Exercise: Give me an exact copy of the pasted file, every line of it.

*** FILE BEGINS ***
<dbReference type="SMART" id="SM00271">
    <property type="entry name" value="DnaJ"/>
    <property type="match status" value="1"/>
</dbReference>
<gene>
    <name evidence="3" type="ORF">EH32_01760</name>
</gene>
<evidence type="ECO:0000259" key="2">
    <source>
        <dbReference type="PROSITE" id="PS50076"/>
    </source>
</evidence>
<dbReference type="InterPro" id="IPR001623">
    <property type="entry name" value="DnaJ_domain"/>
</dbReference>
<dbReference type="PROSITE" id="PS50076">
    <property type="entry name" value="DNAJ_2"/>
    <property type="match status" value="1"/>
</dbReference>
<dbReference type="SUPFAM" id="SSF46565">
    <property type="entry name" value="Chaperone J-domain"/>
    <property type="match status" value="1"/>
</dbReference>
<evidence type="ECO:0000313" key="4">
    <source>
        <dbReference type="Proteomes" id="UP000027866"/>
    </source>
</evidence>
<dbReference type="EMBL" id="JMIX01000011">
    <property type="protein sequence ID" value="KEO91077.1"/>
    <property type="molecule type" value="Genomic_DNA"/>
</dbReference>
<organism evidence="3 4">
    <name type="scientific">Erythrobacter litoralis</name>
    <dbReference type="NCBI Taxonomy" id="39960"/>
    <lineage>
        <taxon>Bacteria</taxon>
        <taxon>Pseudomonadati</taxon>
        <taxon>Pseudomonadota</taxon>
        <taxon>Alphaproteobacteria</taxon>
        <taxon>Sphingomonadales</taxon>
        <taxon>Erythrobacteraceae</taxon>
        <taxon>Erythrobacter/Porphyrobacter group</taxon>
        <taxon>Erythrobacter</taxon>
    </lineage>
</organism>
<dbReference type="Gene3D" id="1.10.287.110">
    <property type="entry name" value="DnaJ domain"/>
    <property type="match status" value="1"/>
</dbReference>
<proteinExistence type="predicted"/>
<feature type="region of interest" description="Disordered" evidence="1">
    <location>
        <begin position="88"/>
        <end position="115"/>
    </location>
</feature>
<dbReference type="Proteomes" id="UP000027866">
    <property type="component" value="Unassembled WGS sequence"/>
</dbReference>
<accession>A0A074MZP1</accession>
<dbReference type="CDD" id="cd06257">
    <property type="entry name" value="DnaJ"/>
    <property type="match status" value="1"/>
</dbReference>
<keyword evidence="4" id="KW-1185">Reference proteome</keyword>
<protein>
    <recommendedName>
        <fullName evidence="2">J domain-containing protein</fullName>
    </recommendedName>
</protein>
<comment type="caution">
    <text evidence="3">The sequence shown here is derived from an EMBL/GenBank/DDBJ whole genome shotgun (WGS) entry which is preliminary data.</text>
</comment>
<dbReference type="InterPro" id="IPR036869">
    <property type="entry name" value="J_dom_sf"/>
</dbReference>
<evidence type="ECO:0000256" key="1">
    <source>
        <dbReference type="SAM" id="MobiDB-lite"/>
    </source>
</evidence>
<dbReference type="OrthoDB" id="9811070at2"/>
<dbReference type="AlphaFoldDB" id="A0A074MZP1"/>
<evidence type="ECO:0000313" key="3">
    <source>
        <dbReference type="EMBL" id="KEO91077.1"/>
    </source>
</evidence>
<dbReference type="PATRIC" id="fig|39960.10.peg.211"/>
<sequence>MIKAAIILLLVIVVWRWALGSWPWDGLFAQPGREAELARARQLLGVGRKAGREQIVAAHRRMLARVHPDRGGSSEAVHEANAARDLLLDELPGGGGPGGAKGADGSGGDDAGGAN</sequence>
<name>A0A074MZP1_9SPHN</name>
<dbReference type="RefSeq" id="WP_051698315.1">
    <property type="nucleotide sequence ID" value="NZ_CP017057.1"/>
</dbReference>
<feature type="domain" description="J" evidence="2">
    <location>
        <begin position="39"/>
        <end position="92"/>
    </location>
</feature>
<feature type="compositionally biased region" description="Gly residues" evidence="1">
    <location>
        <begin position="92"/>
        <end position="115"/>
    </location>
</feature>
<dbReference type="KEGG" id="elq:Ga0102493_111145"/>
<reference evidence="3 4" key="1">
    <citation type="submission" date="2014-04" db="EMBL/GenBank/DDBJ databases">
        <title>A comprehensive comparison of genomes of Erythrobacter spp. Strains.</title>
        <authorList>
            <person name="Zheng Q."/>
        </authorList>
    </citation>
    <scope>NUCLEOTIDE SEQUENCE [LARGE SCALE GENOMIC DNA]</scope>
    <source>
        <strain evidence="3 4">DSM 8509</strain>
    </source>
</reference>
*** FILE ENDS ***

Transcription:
<dbReference type="SMART" id="SM00271">
    <property type="entry name" value="DnaJ"/>
    <property type="match status" value="1"/>
</dbReference>
<gene>
    <name evidence="3" type="ORF">EH32_01760</name>
</gene>
<evidence type="ECO:0000259" key="2">
    <source>
        <dbReference type="PROSITE" id="PS50076"/>
    </source>
</evidence>
<dbReference type="InterPro" id="IPR001623">
    <property type="entry name" value="DnaJ_domain"/>
</dbReference>
<dbReference type="PROSITE" id="PS50076">
    <property type="entry name" value="DNAJ_2"/>
    <property type="match status" value="1"/>
</dbReference>
<dbReference type="SUPFAM" id="SSF46565">
    <property type="entry name" value="Chaperone J-domain"/>
    <property type="match status" value="1"/>
</dbReference>
<evidence type="ECO:0000313" key="4">
    <source>
        <dbReference type="Proteomes" id="UP000027866"/>
    </source>
</evidence>
<dbReference type="EMBL" id="JMIX01000011">
    <property type="protein sequence ID" value="KEO91077.1"/>
    <property type="molecule type" value="Genomic_DNA"/>
</dbReference>
<organism evidence="3 4">
    <name type="scientific">Erythrobacter litoralis</name>
    <dbReference type="NCBI Taxonomy" id="39960"/>
    <lineage>
        <taxon>Bacteria</taxon>
        <taxon>Pseudomonadati</taxon>
        <taxon>Pseudomonadota</taxon>
        <taxon>Alphaproteobacteria</taxon>
        <taxon>Sphingomonadales</taxon>
        <taxon>Erythrobacteraceae</taxon>
        <taxon>Erythrobacter/Porphyrobacter group</taxon>
        <taxon>Erythrobacter</taxon>
    </lineage>
</organism>
<dbReference type="Gene3D" id="1.10.287.110">
    <property type="entry name" value="DnaJ domain"/>
    <property type="match status" value="1"/>
</dbReference>
<proteinExistence type="predicted"/>
<feature type="region of interest" description="Disordered" evidence="1">
    <location>
        <begin position="88"/>
        <end position="115"/>
    </location>
</feature>
<dbReference type="Proteomes" id="UP000027866">
    <property type="component" value="Unassembled WGS sequence"/>
</dbReference>
<accession>A0A074MZP1</accession>
<dbReference type="CDD" id="cd06257">
    <property type="entry name" value="DnaJ"/>
    <property type="match status" value="1"/>
</dbReference>
<keyword evidence="4" id="KW-1185">Reference proteome</keyword>
<protein>
    <recommendedName>
        <fullName evidence="2">J domain-containing protein</fullName>
    </recommendedName>
</protein>
<comment type="caution">
    <text evidence="3">The sequence shown here is derived from an EMBL/GenBank/DDBJ whole genome shotgun (WGS) entry which is preliminary data.</text>
</comment>
<dbReference type="InterPro" id="IPR036869">
    <property type="entry name" value="J_dom_sf"/>
</dbReference>
<evidence type="ECO:0000256" key="1">
    <source>
        <dbReference type="SAM" id="MobiDB-lite"/>
    </source>
</evidence>
<dbReference type="OrthoDB" id="9811070at2"/>
<dbReference type="AlphaFoldDB" id="A0A074MZP1"/>
<evidence type="ECO:0000313" key="3">
    <source>
        <dbReference type="EMBL" id="KEO91077.1"/>
    </source>
</evidence>
<dbReference type="PATRIC" id="fig|39960.10.peg.211"/>
<sequence>MIKAAIILLLVIVVWRWALGSWPWDGLFAQPGREAELARARQLLGVGRKAGREQIVAAHRRMLARVHPDRGGSSEAVHEANAARDLLLDELPGGGGPGGAKGADGSGGDDAGGAN</sequence>
<name>A0A074MZP1_9SPHN</name>
<dbReference type="RefSeq" id="WP_051698315.1">
    <property type="nucleotide sequence ID" value="NZ_CP017057.1"/>
</dbReference>
<feature type="domain" description="J" evidence="2">
    <location>
        <begin position="39"/>
        <end position="92"/>
    </location>
</feature>
<feature type="compositionally biased region" description="Gly residues" evidence="1">
    <location>
        <begin position="92"/>
        <end position="115"/>
    </location>
</feature>
<dbReference type="KEGG" id="elq:Ga0102493_111145"/>
<reference evidence="3 4" key="1">
    <citation type="submission" date="2014-04" db="EMBL/GenBank/DDBJ databases">
        <title>A comprehensive comparison of genomes of Erythrobacter spp. Strains.</title>
        <authorList>
            <person name="Zheng Q."/>
        </authorList>
    </citation>
    <scope>NUCLEOTIDE SEQUENCE [LARGE SCALE GENOMIC DNA]</scope>
    <source>
        <strain evidence="3 4">DSM 8509</strain>
    </source>
</reference>